Nelson, Edward (2005): Monetary Policy Neglect and the Great Inflation in Canada, Australia, and New Zealand. Published in: International Journal of Central Banking , Vol. Volume, No. Number 1 (13. June 2005): pp. 133-179.
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This paper studies the Great Inflation in Canada, Australia, and New Zealand. Newspaper coverage and policymakers’ statements are used to analyze the views on the inflation process that led to the 1970s macroeconomic policies, and the different movement in each country away from 1970s views. I argue that to understand the course of policy in each country, it is crucial to use the monetary policy neglect hypothesis, which claims that the Great Inflation occurred because policymakers delegated inflation control to nonmonetary devices. This hypothesis helps explain why, unlike Canada, Australia and New Zealand continued to suffer high inflation in the mid-1980s. The delayed disinflation in these countries reflected the continuing importance accorded to nonmonetary views of inflation.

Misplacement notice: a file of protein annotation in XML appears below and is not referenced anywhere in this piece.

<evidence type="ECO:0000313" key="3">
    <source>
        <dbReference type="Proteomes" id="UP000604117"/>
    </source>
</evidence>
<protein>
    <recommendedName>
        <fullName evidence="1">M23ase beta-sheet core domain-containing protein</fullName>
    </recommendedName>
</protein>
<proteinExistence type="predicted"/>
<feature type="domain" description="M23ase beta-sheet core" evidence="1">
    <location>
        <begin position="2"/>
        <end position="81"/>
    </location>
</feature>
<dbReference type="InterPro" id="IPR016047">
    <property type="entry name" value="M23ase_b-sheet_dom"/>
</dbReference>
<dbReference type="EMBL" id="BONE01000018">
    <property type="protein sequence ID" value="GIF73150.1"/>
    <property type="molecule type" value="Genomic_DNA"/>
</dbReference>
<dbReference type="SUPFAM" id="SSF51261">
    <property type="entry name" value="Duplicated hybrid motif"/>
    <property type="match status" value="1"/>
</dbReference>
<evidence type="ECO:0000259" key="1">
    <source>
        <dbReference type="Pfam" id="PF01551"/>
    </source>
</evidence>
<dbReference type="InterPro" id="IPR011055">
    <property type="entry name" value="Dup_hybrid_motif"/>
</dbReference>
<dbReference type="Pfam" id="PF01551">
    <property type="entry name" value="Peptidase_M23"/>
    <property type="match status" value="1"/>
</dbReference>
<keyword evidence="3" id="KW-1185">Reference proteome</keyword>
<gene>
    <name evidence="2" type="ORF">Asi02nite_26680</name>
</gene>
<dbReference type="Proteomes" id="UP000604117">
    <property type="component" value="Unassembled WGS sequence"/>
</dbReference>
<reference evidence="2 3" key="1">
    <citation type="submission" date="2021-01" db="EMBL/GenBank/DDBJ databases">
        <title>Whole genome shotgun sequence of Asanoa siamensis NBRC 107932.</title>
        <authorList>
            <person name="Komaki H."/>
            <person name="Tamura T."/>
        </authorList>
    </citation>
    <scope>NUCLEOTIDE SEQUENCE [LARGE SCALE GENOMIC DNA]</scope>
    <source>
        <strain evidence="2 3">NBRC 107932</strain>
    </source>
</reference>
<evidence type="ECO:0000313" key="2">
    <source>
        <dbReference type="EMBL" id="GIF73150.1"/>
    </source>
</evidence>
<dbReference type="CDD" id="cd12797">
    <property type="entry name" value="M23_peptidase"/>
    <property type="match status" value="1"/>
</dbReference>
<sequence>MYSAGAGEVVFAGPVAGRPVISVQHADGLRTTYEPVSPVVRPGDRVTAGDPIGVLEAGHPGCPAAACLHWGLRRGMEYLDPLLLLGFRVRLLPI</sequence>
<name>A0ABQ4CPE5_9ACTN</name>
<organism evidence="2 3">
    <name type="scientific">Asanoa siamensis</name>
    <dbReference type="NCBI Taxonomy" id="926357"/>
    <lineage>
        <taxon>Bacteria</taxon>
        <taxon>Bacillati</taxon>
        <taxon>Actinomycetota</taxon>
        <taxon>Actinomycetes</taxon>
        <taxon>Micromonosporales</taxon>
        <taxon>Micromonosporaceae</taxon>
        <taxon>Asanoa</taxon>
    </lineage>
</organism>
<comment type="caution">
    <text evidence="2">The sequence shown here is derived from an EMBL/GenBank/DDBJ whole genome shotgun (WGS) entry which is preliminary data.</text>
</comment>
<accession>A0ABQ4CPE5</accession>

|Item Type:||MPRA Paper|
|Original Title:||Monetary Policy Neglect and the Great Inflation in Canada, Australia, and New Zealand.|
|Subjects:||G - Financial Economics > G0 - General > G00 - General
G - Financial Economics > G0 - General
|Depositing User:||Terry Woodard|
|Date Deposited:||14. Nov 2006|
|Last Modified:||17. Feb 2013 20:18|
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